Are we setting our sights too low by wishing there were more women in late night? Let’s follow the lead of Tina Fey, Amy Poehler, Jenna Elfman, Courtney Cox, etc., and go after PRIME TIME slots for hilarious women! The un-funny old men can keep making their lame jokes after we’ve gone to sleep for the night!
And so today, we’re aiming at another boys’ club, this one close to the top of the food chain: the rarefied air of foreign diplomacy, and what the Washington Post dubbed “the Hillary effect,” which it cites not only as the cause for the increase in women in our own foreign service, but for the increase in female ambassadors to the United States as well. And the numbers certainly put those of the late-night writers’ rooms to shame:
More than half of new recruits for the U.S. Foreign Service and 30 percent of the chiefs of mission are now women, according to the State Department. That is a seismic shift from the days, as late as the 1970s, when women in the Foreign Service had to quit when they married, a rule that did not apply to men.
As for the foreign diplomats, the Post reports:
There are 25 female ambassadors posted in Washington — the highest number ever, according to the State Department.
“This is breaking precedent,” said Selma “Lucky” Roosevelt, a former U.S. chief of protocol.
Women remain a distinct minority — there are 182 accredited ambassadors in Washington — but their rise from a cadre of five in the late 1990s to five times that is opening up what had been an elite’s men club for more than a century.
It makes sense when you think about it, especially since women traditionally have been thought of as peacekeepers. The Post further points out that Hillary has been responsible for championing women’s rights across the globe, which is a good thing. Diversity at the top has also been cited for more open-minded decision making processes and, in some cases, a stronger focus on poverty, health care, and the marginalization of girls in many nations, especially when it comes to education:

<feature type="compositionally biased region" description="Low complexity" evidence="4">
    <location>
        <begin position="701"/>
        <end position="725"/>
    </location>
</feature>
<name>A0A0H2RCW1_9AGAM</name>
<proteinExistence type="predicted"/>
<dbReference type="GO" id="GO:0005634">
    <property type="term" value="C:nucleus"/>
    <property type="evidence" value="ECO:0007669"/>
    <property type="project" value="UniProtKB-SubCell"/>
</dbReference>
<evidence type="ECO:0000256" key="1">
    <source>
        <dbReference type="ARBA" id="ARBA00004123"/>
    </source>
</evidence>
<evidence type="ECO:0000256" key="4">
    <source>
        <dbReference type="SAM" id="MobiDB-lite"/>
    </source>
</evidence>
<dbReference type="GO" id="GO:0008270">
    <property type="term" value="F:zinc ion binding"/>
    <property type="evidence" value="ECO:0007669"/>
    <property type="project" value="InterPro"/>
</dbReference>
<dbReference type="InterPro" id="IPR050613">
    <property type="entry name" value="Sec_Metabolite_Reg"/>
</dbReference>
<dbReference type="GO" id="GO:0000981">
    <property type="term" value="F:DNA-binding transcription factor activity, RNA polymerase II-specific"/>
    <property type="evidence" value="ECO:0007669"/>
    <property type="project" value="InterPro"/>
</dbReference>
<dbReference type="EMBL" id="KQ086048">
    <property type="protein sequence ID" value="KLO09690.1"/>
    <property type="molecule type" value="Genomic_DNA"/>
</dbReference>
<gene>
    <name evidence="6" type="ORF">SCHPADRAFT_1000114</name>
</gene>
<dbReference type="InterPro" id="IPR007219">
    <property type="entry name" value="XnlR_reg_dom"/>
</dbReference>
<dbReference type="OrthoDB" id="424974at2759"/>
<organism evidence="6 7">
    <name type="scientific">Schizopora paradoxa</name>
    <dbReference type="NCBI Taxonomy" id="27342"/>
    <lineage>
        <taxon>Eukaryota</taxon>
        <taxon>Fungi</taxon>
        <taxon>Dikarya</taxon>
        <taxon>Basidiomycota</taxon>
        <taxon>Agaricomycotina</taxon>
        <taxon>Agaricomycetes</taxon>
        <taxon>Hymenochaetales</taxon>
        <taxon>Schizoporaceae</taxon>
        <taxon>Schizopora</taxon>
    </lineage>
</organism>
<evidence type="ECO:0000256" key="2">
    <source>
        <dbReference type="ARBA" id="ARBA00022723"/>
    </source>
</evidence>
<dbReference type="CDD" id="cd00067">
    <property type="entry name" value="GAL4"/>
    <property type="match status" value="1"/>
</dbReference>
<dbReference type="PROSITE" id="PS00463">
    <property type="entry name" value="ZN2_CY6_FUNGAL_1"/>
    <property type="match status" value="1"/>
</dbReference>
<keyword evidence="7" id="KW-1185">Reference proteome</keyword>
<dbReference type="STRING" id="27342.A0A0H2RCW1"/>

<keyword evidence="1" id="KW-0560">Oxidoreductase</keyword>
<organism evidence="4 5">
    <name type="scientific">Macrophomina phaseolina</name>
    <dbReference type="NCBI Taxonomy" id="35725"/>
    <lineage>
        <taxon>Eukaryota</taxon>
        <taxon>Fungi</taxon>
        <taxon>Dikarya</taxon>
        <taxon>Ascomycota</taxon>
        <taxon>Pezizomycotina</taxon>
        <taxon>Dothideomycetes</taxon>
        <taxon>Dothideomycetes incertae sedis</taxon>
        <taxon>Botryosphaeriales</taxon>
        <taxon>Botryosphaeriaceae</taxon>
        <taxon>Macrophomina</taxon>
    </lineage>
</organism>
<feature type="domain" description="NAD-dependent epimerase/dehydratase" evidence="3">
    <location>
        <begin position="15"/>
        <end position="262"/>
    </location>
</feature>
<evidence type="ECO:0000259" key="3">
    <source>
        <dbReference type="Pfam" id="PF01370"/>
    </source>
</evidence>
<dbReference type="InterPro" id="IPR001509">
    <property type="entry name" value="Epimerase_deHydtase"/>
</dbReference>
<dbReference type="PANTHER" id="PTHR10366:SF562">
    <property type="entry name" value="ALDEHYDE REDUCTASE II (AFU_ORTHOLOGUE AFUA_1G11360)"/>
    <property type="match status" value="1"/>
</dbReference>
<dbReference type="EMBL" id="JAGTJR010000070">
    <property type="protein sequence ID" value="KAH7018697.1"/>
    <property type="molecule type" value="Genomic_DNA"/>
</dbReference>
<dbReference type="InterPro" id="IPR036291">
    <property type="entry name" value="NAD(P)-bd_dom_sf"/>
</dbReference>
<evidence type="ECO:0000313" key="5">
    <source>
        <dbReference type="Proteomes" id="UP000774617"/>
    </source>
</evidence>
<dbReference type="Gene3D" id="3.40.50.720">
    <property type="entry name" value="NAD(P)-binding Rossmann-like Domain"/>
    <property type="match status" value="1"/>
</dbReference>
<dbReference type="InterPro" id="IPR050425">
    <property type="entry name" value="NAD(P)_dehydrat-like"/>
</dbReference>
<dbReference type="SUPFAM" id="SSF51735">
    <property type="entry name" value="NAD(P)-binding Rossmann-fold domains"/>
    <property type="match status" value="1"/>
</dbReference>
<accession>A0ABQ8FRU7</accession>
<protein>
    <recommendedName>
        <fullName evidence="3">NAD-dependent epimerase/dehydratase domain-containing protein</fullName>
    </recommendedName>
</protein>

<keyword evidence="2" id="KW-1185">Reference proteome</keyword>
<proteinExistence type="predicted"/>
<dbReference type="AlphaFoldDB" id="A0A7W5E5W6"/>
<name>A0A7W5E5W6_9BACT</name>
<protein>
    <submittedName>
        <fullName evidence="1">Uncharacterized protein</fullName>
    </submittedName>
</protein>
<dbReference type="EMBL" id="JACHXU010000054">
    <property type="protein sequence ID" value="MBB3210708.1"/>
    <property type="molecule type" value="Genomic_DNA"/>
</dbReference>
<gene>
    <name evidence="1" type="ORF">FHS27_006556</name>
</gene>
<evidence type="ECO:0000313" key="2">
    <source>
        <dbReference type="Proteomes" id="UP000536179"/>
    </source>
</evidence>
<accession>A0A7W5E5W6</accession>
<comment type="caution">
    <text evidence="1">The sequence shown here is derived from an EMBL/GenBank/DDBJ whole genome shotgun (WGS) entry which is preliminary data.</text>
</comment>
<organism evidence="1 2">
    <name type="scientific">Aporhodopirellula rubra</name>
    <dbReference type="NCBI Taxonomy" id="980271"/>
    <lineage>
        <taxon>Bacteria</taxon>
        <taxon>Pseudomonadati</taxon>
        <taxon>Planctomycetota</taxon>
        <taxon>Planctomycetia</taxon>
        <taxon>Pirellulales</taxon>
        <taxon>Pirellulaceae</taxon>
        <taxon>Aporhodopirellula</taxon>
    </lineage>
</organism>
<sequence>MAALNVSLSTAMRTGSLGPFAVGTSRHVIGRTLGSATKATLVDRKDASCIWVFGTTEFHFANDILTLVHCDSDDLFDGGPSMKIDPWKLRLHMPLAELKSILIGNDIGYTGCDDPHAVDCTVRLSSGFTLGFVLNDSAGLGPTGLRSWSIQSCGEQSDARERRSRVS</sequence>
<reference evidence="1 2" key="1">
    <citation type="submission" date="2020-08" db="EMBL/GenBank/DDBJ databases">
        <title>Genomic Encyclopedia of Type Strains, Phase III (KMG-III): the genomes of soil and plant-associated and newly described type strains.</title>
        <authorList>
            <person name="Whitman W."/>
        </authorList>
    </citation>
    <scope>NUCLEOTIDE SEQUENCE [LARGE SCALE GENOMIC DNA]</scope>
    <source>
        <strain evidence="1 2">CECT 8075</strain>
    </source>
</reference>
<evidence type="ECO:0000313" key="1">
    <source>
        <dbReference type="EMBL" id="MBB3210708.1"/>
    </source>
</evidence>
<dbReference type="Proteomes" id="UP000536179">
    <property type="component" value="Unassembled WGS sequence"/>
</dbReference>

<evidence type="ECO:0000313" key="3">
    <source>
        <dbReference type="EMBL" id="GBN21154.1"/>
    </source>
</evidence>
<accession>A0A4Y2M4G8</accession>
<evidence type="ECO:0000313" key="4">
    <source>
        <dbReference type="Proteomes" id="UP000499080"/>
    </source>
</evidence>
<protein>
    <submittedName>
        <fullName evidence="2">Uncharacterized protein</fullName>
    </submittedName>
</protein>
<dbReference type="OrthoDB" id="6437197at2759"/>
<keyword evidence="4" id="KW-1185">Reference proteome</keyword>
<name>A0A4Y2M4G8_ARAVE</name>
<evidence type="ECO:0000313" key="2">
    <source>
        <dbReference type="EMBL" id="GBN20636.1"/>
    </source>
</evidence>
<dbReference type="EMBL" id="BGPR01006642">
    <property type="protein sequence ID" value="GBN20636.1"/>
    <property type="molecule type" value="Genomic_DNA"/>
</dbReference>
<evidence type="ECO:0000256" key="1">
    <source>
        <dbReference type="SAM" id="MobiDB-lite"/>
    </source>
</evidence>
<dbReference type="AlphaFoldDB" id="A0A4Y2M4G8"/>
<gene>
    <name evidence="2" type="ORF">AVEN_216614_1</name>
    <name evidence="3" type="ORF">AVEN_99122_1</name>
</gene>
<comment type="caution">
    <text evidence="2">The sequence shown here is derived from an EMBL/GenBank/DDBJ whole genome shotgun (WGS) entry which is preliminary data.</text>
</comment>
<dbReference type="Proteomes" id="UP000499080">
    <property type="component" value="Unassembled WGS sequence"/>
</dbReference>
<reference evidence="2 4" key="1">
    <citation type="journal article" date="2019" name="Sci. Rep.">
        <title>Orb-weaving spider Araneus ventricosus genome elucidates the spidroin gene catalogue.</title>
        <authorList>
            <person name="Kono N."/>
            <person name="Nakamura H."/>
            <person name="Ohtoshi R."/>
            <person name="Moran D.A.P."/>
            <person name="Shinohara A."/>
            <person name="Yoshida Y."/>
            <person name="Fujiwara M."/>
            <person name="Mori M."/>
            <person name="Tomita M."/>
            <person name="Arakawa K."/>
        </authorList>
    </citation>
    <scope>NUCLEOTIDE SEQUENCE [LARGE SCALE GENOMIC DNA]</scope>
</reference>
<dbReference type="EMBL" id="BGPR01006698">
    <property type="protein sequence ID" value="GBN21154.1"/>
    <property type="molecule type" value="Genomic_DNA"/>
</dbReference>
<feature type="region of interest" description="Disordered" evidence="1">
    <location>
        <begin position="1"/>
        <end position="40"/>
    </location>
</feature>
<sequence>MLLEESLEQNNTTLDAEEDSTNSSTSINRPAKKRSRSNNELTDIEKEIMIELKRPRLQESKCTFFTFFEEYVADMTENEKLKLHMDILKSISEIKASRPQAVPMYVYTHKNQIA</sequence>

[Former U.S. Secretary of State Madeleine] Albright said she guards against saying that women focus on “soft issues.” “They are often the hardest issues: poverty, discrimination, education and health,” she said.
On the other hand, what’s good for the world may not always be so easy for the women who are changing it. (The fact that the WaPo’s powers-that-be chose to play this story in Arts and Living, rather than the front section, is pretty telling in and of itself.) Various ambassadors are quoted in the piece, some saying that being a woman gives them a certain special status–that of a curiosity (so much for the blending-in act those joke-slingers are attempting). Or, as Singapore’s ambassador Heng Chee Chan, who arrived in Washington in 1996, told the Post, being presumed to be a man:
When a table was booked under “Ambassador Chan” and she arrived asking for it, she was told, ‘Oh, he is not here yet.’ “
Many said they are still often bypassed in receiving lines and the male standing beside them is greeted as “Mr. Ambassador.”
“Even when I say I am ambassador, people assume I am the spouse,” said [India's first female ambassador Meera] Shankar, who has represented India in Washington for nearly a year.
And — here comes the wife part — there’s a certain lack of support, as well:
While male ambassadors are usually accompanied by wives, female ambassadors are often here alone. Of eight interviewed, four are divorced and four said their husbands did not accompany them to Washington because of their own jobs. …Ambassadors’ wives have historically played a huge role in entertaining – a key part of an envoy’s job – so that duty falls to the female ambassadors. ‘We need a wife, too!’ several remarked.
There’s even a tinge of Groucho Marx, who famously said he’d never join a club that would accept him as a member, in this statement from Susan Johnson, president of the American Foreign Service Association:
Johnson said the rise in female diplomats coincides with what she sees as a shift in investment away from diplomacy and toward defense. ‘Is the relative feminization of diplomacy indicative of its decline as a center of power and influence?’
Clearly, we hope not, though her quote smacks a little of the “newsmommy” drubbing aimed at Diane Sawyer when she was selected to take over World News Tonight. Still, Johnson says she is encouraged to see the shift.
And so am I. As is true with all boys’ clubs, whether it be late night TV or the highest echelons of power, it takes guts, if not a wife, to pave the way for the rest of us. No wonder they call it the Hillary effect.